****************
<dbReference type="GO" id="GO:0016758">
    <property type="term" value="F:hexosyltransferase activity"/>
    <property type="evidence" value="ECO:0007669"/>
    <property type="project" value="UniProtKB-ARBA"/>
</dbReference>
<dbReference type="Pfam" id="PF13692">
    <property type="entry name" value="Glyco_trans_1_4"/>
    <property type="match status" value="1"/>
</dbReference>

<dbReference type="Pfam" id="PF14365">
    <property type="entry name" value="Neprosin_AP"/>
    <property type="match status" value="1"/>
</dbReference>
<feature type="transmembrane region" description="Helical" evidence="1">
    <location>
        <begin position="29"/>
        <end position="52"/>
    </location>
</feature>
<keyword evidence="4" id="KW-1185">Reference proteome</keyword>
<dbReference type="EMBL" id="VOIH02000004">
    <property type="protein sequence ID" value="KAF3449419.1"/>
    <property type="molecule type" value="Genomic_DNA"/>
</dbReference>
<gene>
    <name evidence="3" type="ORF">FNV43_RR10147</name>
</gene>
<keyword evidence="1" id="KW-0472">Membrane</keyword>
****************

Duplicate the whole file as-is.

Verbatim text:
<dbReference type="GO" id="GO:0016758">
    <property type="term" value="F:hexosyltransferase activity"/>
    <property type="evidence" value="ECO:0007669"/>
    <property type="project" value="UniProtKB-ARBA"/>
</dbReference>
<dbReference type="Pfam" id="PF13692">
    <property type="entry name" value="Glyco_trans_1_4"/>
    <property type="match status" value="1"/>
</dbReference>

<dbReference type="Pfam" id="PF14365">
    <property type="entry name" value="Neprosin_AP"/>
    <property type="match status" value="1"/>
</dbReference>
<feature type="transmembrane region" description="Helical" evidence="1">
    <location>
        <begin position="29"/>
        <end position="52"/>
    </location>
</feature>
<keyword evidence="4" id="KW-1185">Reference proteome</keyword>
<dbReference type="EMBL" id="VOIH02000004">
    <property type="protein sequence ID" value="KAF3449419.1"/>
    <property type="molecule type" value="Genomic_DNA"/>
</dbReference>
<gene>
    <name evidence="3" type="ORF">FNV43_RR10147</name>
</gene>
<keyword evidence="1" id="KW-0472">Membrane</keyword>